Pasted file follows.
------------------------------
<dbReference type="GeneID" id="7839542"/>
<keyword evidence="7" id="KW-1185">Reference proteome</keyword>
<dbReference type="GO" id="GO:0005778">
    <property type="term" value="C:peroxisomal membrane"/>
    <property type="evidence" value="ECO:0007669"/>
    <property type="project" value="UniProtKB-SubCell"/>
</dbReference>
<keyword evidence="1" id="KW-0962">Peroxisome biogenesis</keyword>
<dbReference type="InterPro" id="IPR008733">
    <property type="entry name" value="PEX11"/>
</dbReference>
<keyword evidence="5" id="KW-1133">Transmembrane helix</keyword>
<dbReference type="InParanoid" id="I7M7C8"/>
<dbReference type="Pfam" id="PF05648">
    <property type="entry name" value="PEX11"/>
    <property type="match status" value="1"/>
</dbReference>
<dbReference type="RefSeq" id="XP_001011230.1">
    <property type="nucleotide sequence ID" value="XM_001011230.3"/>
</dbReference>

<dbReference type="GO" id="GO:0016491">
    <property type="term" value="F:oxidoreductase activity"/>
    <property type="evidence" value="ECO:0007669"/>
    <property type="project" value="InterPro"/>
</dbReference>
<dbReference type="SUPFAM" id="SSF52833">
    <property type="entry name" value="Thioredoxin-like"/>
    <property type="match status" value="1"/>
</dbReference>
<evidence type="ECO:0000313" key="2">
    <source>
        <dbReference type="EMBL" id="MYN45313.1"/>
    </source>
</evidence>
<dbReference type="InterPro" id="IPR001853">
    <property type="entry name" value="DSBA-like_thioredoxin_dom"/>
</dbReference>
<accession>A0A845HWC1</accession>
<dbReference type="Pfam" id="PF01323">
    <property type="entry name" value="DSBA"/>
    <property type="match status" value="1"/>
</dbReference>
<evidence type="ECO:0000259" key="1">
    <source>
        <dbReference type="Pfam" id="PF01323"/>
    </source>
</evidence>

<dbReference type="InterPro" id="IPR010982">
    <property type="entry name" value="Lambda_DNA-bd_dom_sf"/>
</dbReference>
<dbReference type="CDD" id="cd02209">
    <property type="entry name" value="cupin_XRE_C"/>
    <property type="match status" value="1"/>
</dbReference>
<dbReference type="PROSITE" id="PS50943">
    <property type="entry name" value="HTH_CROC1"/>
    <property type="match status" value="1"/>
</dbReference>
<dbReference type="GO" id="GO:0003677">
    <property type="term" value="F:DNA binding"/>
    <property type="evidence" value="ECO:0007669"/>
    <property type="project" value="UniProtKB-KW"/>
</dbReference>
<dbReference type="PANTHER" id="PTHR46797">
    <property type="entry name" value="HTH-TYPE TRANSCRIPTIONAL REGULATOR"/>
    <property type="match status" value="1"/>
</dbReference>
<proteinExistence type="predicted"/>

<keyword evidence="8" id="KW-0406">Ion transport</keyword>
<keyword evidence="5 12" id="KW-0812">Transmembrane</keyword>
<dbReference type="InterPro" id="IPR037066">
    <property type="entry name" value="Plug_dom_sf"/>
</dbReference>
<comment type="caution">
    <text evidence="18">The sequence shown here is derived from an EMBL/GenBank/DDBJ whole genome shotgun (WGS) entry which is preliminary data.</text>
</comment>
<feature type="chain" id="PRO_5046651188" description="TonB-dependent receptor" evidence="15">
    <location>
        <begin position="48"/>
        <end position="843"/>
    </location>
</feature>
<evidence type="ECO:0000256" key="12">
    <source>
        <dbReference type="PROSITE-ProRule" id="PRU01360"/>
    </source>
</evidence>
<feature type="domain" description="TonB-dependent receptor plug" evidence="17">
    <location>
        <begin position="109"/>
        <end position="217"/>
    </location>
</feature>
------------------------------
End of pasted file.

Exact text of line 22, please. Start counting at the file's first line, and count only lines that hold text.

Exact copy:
    <property type="term" value="F:oxidoreductase activity"/>